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GERRY GALVIN / KILLER À LA CARTE & NO RECIPE




2011 / 240 pages
ISBN: 978-1-907682-07-0
Cover photo: Toya Legido

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2010 / 64 pages
ISBN: 978-1-907682-00-1
Cover art: Katherine Boucher Beug

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€12 original price
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GERRY GALVIN was born in Limerick in 1942 but later moved to Oughterard, Co. Galway. He was a chef and former restaurateur, author of two cookbooks, The Drimcong Food Affair (McDonald Publishing, 1992) and Everyday Gourmet (The O’Brien Press, 1997), and was a columnist for Organic Matters magazine. His poetry and short stories have been published in newspapers and magazines in both the U.K. and Ireland. Sadly, Gerry passed away in 2013.


Extract from Chapter One of Killer à la Carte


James dined regularly at Le Gourmet. It was not his favourite restaurant in London, not at all, nor did he expect to be surprised by Bruno’s plats du jour. He knew them all: Fried Fillets of Sole in Almond Butter every Tuesday for years, Osso Bucco on Wednesdays, Navarin of Lamb Thursdays, Bruno’s Bouillabaisse Fridays, et cetera, et cetera. Happenstance? Hardly. He dined there because of its convenience; his house was just a block away. Whatever about the food, the music was regrettable, wall-to-wall Piaf.
       Maître d’
Bernard greeted him. “Your special table, Mr G.” Rarely was he addressed as he saw fit, James Livingstone Gall, for most a mouthful too far. “Mr G” was his moniker among restaurateurs, its snappy familiarity a token of distrust under the pretence of mutually beneficent exchange. Fact was they hated his guts.When it boiled down to it, he was a critic and the conventional assumption was that he had the power to destroy reputations as easily as he might gild the lily. They feared him and fawned. Butter was their stock-in-trade and Bernard spread it well.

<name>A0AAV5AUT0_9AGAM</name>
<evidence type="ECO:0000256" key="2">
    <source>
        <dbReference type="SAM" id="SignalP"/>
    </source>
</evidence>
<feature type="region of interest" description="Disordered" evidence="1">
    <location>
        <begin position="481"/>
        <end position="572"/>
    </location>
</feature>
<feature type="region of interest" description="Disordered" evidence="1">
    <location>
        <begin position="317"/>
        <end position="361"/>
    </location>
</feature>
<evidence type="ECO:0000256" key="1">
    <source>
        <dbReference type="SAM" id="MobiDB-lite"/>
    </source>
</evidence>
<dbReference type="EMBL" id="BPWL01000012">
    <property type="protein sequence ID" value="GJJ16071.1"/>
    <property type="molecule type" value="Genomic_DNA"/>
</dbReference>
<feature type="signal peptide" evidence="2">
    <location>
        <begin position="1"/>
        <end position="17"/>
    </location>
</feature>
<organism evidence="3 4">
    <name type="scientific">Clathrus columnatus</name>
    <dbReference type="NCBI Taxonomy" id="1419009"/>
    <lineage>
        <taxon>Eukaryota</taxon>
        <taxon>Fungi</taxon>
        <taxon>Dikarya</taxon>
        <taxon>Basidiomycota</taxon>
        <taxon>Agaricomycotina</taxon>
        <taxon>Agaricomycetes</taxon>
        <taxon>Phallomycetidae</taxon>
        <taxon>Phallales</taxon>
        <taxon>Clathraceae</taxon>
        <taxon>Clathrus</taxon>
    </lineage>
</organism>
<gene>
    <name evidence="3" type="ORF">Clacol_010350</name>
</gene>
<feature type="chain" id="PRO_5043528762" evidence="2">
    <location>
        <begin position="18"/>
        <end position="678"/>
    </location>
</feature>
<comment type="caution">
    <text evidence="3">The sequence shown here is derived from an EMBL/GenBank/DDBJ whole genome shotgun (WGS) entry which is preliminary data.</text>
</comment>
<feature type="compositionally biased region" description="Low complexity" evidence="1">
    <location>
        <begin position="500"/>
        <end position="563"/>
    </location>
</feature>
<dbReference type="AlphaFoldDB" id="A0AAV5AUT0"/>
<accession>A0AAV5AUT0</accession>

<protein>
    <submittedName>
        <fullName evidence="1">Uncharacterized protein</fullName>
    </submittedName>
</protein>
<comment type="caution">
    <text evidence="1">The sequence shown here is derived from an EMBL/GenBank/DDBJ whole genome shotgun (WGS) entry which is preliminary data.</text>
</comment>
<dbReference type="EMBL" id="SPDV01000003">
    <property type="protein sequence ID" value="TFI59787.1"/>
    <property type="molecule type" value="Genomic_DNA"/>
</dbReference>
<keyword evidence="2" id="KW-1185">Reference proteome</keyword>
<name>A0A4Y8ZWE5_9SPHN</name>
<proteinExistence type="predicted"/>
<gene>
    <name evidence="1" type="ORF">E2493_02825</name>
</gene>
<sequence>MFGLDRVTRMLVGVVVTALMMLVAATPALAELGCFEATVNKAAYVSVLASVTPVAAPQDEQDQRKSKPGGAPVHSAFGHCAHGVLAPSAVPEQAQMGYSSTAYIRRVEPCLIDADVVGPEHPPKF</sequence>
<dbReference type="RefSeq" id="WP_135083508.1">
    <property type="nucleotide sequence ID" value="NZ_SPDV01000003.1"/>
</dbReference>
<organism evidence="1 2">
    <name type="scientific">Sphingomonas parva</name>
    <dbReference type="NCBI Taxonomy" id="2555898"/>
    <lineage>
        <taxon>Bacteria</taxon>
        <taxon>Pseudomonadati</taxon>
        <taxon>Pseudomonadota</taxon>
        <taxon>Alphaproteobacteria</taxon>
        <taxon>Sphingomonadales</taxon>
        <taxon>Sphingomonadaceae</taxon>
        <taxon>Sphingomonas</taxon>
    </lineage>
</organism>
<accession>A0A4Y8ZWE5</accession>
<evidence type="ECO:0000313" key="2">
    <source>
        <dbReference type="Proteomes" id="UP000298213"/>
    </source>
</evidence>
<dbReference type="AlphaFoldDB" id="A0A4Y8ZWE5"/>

James ordered the sole with a side dish of spinach and a bottle of Chenin Blanc from the Loire, serious and redolent of new mown hay. He had a keen nose. Lone dinners did that for a man. Solitariness he saw as a catalyst of understanding and assimilation in matters of the arts and music. Bernard was waspish as ever, breathing sweet poisons in his ear. He burnished James’ ego with gossip about rivals and their restaurants.       
         “You hear about Carlo?”
       “Carlo Morelli?”
       “His wife and the sous chef.” Bernard made a play with hands and fingers to demonstrate an adulterous act.